Wyden: Alex Azar is the Wrong Choice to Fix the Trump Administration’s Disastrous Record on Health Care

Very shortly the Senate is going to take two votes on Trump nominees. The first is to confirm Jerome Powell as the next Fed Chair. Once that vote wraps up, the Senate will vote on whether to begin debate on the nomination of Alex Azar to be secretary of Health and Human Services -- one of the key roles in the federal government when it comes to caring for the sick and vulnerable.

Let me start by saying that Mr. Azar doesn’t come with the staggering ethical challenges of the first Trump HHS nominee, Tom Price. And by the strict definition, Mr. Azar is qualified for this position. But here’s my view: Mr. Azar’s nomination is a perfect encapsulation of the president’s broken promises on prescription drugs and health care overall. And at the outset of my remarks, I want to dive right into the issue of rising drug prices.

It’s one thing for a presidential candidate to have claimed he’d be too busy working to have time to golf and then spend almost one out of three days in office golfing.

It’s another thing altogether to promise cheaper prescription drugs to sick Americans who empty their pockets to pay for their medications, only to abandon them completely once you're in office.

It was barely a year ago that Donald Trump stood before the country and said price-hiking prescription drug companies were “getting away with murder.” Now he’s nominated Alex Azar, a drug company executive with a documented history of raising drug prices to lead the Department of Health and Human Services.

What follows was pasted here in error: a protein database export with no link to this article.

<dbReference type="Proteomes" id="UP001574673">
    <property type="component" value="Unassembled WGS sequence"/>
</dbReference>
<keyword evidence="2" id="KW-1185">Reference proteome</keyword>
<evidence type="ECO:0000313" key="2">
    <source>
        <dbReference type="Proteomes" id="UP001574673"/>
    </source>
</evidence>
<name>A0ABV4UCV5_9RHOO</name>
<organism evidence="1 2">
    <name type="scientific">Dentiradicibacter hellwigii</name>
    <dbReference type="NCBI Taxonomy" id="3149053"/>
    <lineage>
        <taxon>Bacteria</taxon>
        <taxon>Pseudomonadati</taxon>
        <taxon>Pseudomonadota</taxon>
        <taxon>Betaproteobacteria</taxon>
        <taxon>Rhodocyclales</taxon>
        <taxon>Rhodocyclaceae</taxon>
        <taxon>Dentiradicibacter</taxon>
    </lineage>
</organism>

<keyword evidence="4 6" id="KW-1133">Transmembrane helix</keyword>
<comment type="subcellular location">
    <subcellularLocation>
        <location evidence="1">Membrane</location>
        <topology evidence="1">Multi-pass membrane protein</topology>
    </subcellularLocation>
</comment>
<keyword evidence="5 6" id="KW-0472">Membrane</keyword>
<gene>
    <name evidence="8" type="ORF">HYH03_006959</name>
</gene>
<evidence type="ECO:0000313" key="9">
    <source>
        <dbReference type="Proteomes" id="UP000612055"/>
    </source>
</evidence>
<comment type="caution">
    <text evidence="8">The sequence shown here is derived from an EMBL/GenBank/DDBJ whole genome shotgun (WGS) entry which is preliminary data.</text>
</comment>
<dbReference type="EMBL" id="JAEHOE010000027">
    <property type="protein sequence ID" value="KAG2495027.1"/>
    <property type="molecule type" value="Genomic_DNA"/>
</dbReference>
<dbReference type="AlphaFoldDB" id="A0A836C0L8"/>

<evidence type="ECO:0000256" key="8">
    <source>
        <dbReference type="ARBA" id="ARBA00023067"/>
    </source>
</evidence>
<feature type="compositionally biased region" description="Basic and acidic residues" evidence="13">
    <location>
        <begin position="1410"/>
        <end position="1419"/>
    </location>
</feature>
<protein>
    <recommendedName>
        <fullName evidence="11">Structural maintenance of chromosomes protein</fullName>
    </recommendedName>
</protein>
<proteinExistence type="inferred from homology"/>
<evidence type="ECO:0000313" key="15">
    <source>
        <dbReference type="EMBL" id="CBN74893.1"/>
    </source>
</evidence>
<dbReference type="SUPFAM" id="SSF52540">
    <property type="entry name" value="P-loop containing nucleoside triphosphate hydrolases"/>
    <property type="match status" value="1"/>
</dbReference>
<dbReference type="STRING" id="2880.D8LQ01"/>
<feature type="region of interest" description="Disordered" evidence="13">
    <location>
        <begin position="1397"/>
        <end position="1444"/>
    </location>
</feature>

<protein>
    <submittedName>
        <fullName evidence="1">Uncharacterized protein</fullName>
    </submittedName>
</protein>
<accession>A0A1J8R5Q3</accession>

From 2012 until last year, Mr. Azar was the head of Eli Lilly’s American subsidiary, Lily USA. He chaired its U.S. pricing, reimbursement and access steering committee, which gave him a major role over drug price increases for every product Lilly marketed in this country.

On Mr. Azar’s watch, the price of Forteo, a Lilly drug used to treat osteoporosis, more than doubled. The price of Effient, a Lilly drug used to treat heart disease, more than doubled. The price of Strattera, a Lilly drug used to treat ADHD, more than doubled. The price of Humalog, a Lilly drug used to treat diabetes, more than doubled. And those are only a few of the drugs that were under his purview.

Mr. Azar told the Finance Committee staff that he never, not one time, signed off on a decrease in the price of a drug. And when asked about that statement in his confirmation hearing, Mr. Azar was quick to say that that’s just the way the system works. But he gave no concrete examples of how he’d buck the system at HHS. With his lack of concrete ideas on this issue, he’ll fit right in with the Trump administration.

In its first year, the Trump administration has made zero progress when it comes to drug prices. No new initiatives. No executive orders with any teeth. No new legislative proposals from HHS or the White House.

Perhaps, in my view, that’s because the administration has kept itself plenty busy finding ways of taking health care away from people who need it -- people who can least afford to find their bills climbing upward because of a decision made by bureaucrats in Washington.

This nomination is about more than just the administration’s failure on prescription drug prices. It’s a referendum on an entire health care agenda.